Revealing the structure of axons

The rings are formed of long braided actin filaments.

Axon, also called nerve fiber, a portion of a nerve cell (neuron) that carries nerve impulses away from the cell body. A neuron typically has one axon that connects it with other neurons or with muscle or gland cells. Some axons may be quite long, reaching, for example, from the spinal cord down to a toe.

The axonal membrane consists of actin filaments that give the structure its flexibility. But those studies had not been able to define the precise architecture of these rings.

In a new study, scientists combined two microscopy techniques, optical and electronic, to observe these rings at the molecular scale. What scientists found- the rings are formed of long braided actin filaments.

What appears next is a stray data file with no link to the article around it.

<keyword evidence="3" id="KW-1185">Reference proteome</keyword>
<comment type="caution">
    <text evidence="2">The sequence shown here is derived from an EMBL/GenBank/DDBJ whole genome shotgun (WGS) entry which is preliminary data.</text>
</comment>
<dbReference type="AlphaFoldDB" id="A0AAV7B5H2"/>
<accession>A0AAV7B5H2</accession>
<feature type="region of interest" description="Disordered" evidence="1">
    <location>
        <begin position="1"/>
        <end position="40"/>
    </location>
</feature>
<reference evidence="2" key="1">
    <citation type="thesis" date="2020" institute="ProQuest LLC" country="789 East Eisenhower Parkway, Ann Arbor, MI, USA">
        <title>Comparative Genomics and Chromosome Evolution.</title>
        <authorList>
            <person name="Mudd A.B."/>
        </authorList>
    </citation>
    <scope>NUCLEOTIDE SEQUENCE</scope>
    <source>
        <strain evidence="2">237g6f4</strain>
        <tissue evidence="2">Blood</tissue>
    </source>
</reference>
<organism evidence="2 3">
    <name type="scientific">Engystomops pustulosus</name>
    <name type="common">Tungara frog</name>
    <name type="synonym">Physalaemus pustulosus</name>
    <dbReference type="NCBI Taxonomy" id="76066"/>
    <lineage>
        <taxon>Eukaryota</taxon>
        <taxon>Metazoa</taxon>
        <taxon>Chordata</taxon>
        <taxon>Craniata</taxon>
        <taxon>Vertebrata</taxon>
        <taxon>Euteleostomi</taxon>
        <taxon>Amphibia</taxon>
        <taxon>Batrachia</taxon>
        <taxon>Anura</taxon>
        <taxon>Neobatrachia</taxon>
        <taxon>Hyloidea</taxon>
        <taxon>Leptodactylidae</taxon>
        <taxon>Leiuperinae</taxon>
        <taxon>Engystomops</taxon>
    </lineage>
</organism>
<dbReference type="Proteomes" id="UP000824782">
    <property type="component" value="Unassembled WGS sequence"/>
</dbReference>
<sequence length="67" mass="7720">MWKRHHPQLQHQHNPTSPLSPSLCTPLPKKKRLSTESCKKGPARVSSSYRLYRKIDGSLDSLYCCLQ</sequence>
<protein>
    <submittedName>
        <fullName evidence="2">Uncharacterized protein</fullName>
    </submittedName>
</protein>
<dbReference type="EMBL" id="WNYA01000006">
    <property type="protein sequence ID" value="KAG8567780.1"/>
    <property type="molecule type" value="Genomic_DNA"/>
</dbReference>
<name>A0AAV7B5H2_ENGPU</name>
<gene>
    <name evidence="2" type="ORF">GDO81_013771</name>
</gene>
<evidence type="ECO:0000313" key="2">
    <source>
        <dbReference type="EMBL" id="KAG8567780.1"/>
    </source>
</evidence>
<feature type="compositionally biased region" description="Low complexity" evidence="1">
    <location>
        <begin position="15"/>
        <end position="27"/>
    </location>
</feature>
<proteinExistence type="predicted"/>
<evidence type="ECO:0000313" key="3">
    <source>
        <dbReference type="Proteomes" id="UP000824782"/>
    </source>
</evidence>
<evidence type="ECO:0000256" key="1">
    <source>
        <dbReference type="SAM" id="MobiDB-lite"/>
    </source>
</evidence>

The work is published on 20 December 2019 in Nature Communications.

Scientists noted, “We show that axonal actin rings are made of a small number of long, intertwined filaments rather than by a large number of short, bundled filaments as previously hypothesized. This short filament model was inferred from the presence of adducin at actin rings, at least along the distal axon, because adducin was described as a capping protein that can bind to the barbed end of filaments. However, adducin is also able to associate to the side of filaments, enhancing the lateral binding of spectrin to actin.”

“Although we were not able to directly visualize adducin at the ultrastructural level, our results suggest that this lateral binding role is dominant to enhance actin rings interaction with spectrins.”

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